Here’s an odd treat shared by the venerable Lemmy Caution. I pass it along to you, dear readers, because it is the closest-sounding thing I’ve ever heard to the mysterious instrument of Washington Phillips. This music is heavenly, ancient, stunningly beautiful, crystaline and stately. I would even call it celestial, because it suggests a lilting dance that takes place in the upper reaches of the great blue firmament’s invisible constellations, between its starry denizens and sparkling darkness.
Eino Tulikari (1905-1977) was born in the village Halsua in the Pohjanmaa region. He was the most accomplished player of our national instrument, the kantele, in his time. He started studying it when he was five or six, and took part in a competition when he was ten. Before the competition, the jury announced that the winner shall play for the dances that were to be held later in the evening. Eino would have won the competition, but since he wasn’t old enough to be allowed to lead the dances, his big brother Oskari, who also took part in the competition, was declared winner.
Tulikari’s home region, the Perhonjoki valley, was a flourishing music center. In addition to Eino and his three brothers , the kantele was also mastered by neighbours Matti and Ilmari Karvonen, and Vesteri Tuominiemi played the violin.
Eino Tulikari studied in the Helsinki Music Institute, but after a year he decided to find a more secure way of making a living, so he moved to Jyväskylä and became a teacher in 1931.
As a teacher, Tulikari kept playing as his hobby, and in 1975, two years before his death, he cut an album for the National Music Institute. Here’s that album remastered for CD, with four 1956 recordings for national broadcasting company YLE added. He is recognized as one of the old masters, and in fact this recording was the first issued by the Finnish Folk Music Institute in Kaustinen, so his influence is obvious.
A kantele (pronounced [ˈkɑntele] in Finnish) or kannel ([ˈkɑnːel] in Estonian) is a traditional plucked string instrument of the zither family native to Finland, Estonia and Karelia. It is related to the Russian gusli, the Latvian kokle and the Lithuanian kanklės. Together these instruments make up the family known as Baltic Psalteries.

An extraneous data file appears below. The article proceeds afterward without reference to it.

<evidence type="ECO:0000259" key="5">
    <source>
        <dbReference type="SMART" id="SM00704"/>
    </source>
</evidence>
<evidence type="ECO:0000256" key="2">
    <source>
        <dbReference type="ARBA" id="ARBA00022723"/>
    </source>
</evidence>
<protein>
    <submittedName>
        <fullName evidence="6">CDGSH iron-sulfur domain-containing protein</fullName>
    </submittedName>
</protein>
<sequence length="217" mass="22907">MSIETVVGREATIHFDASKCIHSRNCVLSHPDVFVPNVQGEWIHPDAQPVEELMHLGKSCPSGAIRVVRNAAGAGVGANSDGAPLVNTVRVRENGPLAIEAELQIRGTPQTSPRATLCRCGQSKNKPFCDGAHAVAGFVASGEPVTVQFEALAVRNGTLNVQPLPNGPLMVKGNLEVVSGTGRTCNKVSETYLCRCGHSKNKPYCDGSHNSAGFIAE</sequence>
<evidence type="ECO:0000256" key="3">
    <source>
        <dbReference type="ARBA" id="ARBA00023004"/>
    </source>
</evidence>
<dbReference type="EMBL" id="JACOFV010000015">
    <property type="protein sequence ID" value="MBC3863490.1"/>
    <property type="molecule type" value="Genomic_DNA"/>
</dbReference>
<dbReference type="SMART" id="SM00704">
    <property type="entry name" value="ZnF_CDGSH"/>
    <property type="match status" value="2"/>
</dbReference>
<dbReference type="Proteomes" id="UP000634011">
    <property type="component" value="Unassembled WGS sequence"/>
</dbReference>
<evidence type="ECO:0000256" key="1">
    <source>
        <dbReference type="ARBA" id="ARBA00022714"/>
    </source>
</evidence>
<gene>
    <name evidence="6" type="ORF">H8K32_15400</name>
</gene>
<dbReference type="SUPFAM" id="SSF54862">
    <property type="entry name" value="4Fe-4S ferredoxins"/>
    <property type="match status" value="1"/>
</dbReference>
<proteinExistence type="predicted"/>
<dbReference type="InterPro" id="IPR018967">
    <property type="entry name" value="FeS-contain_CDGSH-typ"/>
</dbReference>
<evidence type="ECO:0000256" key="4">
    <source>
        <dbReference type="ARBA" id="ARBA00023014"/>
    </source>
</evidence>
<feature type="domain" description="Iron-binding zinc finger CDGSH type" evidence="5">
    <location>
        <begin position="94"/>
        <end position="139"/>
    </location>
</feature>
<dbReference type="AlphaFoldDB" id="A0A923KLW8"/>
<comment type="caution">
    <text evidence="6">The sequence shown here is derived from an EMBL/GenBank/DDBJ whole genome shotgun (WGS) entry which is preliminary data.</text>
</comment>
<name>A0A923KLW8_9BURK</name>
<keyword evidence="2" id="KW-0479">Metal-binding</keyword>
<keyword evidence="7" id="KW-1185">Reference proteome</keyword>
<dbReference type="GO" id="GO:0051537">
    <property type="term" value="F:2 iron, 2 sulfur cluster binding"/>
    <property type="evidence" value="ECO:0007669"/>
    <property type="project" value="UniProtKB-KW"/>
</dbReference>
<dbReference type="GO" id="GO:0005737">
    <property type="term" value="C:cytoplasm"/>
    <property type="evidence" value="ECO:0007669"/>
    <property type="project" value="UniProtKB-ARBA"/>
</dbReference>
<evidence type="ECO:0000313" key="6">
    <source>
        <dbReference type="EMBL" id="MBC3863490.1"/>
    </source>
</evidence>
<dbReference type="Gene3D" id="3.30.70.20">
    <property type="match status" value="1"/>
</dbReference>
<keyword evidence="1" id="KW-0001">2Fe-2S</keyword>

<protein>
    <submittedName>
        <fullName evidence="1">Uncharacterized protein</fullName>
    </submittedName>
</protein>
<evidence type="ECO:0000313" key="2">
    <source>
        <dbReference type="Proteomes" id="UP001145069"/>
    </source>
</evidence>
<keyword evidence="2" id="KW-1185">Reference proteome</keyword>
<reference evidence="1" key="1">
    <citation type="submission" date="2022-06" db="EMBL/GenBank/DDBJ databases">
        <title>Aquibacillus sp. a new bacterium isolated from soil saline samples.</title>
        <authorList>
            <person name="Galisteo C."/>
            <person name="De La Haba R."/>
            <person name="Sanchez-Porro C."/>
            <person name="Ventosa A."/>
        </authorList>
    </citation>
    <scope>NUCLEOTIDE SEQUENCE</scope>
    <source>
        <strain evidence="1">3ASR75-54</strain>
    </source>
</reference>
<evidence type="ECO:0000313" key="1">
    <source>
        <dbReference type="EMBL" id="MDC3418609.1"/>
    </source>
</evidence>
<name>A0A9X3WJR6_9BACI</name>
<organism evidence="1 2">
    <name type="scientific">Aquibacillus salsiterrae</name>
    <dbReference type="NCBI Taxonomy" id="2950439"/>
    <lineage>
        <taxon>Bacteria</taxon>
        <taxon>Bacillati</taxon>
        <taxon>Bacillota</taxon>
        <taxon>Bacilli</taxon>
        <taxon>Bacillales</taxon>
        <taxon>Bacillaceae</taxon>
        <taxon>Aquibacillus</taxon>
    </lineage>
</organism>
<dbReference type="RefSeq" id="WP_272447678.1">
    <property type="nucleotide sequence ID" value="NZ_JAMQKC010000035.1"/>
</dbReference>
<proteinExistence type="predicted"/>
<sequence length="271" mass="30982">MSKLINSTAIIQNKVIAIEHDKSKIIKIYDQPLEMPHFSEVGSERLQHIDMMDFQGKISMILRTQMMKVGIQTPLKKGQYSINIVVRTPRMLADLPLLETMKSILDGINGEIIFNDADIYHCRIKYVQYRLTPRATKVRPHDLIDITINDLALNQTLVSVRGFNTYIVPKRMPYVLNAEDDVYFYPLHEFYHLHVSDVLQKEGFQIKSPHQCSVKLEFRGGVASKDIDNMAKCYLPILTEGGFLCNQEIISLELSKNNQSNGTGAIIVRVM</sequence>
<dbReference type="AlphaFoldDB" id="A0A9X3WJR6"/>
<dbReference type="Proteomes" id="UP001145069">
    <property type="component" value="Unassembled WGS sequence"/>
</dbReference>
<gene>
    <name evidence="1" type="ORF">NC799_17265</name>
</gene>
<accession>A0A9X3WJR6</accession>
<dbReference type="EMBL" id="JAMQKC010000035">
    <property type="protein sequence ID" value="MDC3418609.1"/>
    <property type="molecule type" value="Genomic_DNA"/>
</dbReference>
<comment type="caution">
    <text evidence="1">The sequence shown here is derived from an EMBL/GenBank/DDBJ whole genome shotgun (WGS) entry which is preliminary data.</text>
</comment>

The oldest forms of kantele have 5 or 6 horsehair strings and a wooden body carved from one piece; more modern instruments have metal strings and often a body made from several pieces. Modern concert kanteles can have up to 40 strings. Modern instruments with 15 or fewer strings are generally more closely modelled on traditional shapes than the concert kantele, and form a separate category of instrument known as small kantele. The playing positions of concert kantele and small kantele are reversed, i.e., to the player of a small kantele the longest low pitched strings are farthest away from his body, whilst to a concert kantele this side of the instrument is nearest, and the short high pitched strings farthest away. The instruments have different though related repertoires.
Robert Stigell’s Väinämöinen (1888) decorating the Vanha Ylioppilastalo (Old Studenthouse) in Helsinki holds humankind’s first kantele made of the giant pike’s jawbone as told in Kalevala.
The kantele has a distinctive bell-like sound. The Finnish kantele generally has a diatonic tuning though small kantele with between 5 and 15 strings are often tuned to a gapped mode missing a seventh and with the lowest pitched strings tuned to a fourth below the tonic as a drone. The Estonian kannel has a variety of traditional tunings. Concert versions have a switch mechanism (similar to semitone levers on a modern folk harp) for making sharps and flats. Players hold the kantele in their laps or on a small table. There are two main techniques to play, either plucking the strings with their fingers or strumming unstopped strings (sometimes with a matchstick).